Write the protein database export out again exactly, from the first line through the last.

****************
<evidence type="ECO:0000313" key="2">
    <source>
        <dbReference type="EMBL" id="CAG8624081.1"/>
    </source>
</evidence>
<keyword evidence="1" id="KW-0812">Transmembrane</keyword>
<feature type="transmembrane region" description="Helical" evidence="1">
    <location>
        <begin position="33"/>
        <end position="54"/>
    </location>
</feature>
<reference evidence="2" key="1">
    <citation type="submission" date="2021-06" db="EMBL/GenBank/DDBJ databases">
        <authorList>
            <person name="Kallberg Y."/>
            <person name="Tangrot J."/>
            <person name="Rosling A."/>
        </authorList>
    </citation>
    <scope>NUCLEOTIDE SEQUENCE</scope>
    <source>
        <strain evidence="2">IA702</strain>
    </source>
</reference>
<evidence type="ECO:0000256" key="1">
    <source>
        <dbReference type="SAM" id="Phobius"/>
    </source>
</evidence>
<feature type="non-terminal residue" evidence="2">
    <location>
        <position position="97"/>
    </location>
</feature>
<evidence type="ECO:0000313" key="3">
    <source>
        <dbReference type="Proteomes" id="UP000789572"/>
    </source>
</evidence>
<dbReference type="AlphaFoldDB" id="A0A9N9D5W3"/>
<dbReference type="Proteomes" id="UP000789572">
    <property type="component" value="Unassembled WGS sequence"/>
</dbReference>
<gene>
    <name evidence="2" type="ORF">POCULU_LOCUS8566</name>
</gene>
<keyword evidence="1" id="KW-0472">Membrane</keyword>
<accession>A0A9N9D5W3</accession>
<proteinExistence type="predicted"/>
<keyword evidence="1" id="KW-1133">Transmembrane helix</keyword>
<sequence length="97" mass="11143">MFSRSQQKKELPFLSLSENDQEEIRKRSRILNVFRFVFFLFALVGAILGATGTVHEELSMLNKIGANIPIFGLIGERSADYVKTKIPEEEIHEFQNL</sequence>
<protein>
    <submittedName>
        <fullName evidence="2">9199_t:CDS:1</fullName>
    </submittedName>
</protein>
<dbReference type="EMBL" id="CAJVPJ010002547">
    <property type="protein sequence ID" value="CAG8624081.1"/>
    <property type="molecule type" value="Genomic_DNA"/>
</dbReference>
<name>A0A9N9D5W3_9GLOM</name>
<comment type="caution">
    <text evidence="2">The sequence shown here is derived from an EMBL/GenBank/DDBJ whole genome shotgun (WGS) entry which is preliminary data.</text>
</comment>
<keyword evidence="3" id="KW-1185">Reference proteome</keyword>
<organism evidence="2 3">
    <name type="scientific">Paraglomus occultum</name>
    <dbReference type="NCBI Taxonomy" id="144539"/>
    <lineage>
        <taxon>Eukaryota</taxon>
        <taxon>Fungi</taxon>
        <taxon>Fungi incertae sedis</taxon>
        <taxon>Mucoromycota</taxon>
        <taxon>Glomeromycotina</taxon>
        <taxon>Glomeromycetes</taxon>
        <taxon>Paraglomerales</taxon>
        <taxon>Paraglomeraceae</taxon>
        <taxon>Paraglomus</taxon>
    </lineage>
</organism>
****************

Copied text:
<evidence type="ECO:0000313" key="2">
    <source>
        <dbReference type="EMBL" id="CAG8624081.1"/>
    </source>
</evidence>
<keyword evidence="1" id="KW-0812">Transmembrane</keyword>
<feature type="transmembrane region" description="Helical" evidence="1">
    <location>
        <begin position="33"/>
        <end position="54"/>
    </location>
</feature>
<reference evidence="2" key="1">
    <citation type="submission" date="2021-06" db="EMBL/GenBank/DDBJ databases">
        <authorList>
            <person name="Kallberg Y."/>
            <person name="Tangrot J."/>
            <person name="Rosling A."/>
        </authorList>
    </citation>
    <scope>NUCLEOTIDE SEQUENCE</scope>
    <source>
        <strain evidence="2">IA702</strain>
    </source>
</reference>
<evidence type="ECO:0000256" key="1">
    <source>
        <dbReference type="SAM" id="Phobius"/>
    </source>
</evidence>
<feature type="non-terminal residue" evidence="2">
    <location>
        <position position="97"/>
    </location>
</feature>
<evidence type="ECO:0000313" key="3">
    <source>
        <dbReference type="Proteomes" id="UP000789572"/>
    </source>
</evidence>
<dbReference type="AlphaFoldDB" id="A0A9N9D5W3"/>
<dbReference type="Proteomes" id="UP000789572">
    <property type="component" value="Unassembled WGS sequence"/>
</dbReference>
<gene>
    <name evidence="2" type="ORF">POCULU_LOCUS8566</name>
</gene>
<keyword evidence="1" id="KW-0472">Membrane</keyword>
<accession>A0A9N9D5W3</accession>
<proteinExistence type="predicted"/>
<keyword evidence="1" id="KW-1133">Transmembrane helix</keyword>
<sequence length="97" mass="11143">MFSRSQQKKELPFLSLSENDQEEIRKRSRILNVFRFVFFLFALVGAILGATGTVHEELSMLNKIGANIPIFGLIGERSADYVKTKIPEEEIHEFQNL</sequence>
<protein>
    <submittedName>
        <fullName evidence="2">9199_t:CDS:1</fullName>
    </submittedName>
</protein>
<dbReference type="EMBL" id="CAJVPJ010002547">
    <property type="protein sequence ID" value="CAG8624081.1"/>
    <property type="molecule type" value="Genomic_DNA"/>
</dbReference>
<name>A0A9N9D5W3_9GLOM</name>
<comment type="caution">
    <text evidence="2">The sequence shown here is derived from an EMBL/GenBank/DDBJ whole genome shotgun (WGS) entry which is preliminary data.</text>
</comment>
<keyword evidence="3" id="KW-1185">Reference proteome</keyword>
<organism evidence="2 3">
    <name type="scientific">Paraglomus occultum</name>
    <dbReference type="NCBI Taxonomy" id="144539"/>
    <lineage>
        <taxon>Eukaryota</taxon>
        <taxon>Fungi</taxon>
        <taxon>Fungi incertae sedis</taxon>
        <taxon>Mucoromycota</taxon>
        <taxon>Glomeromycotina</taxon>
        <taxon>Glomeromycetes</taxon>
        <taxon>Paraglomerales</taxon>
        <taxon>Paraglomeraceae</taxon>
        <taxon>Paraglomus</taxon>
    </lineage>
</organism>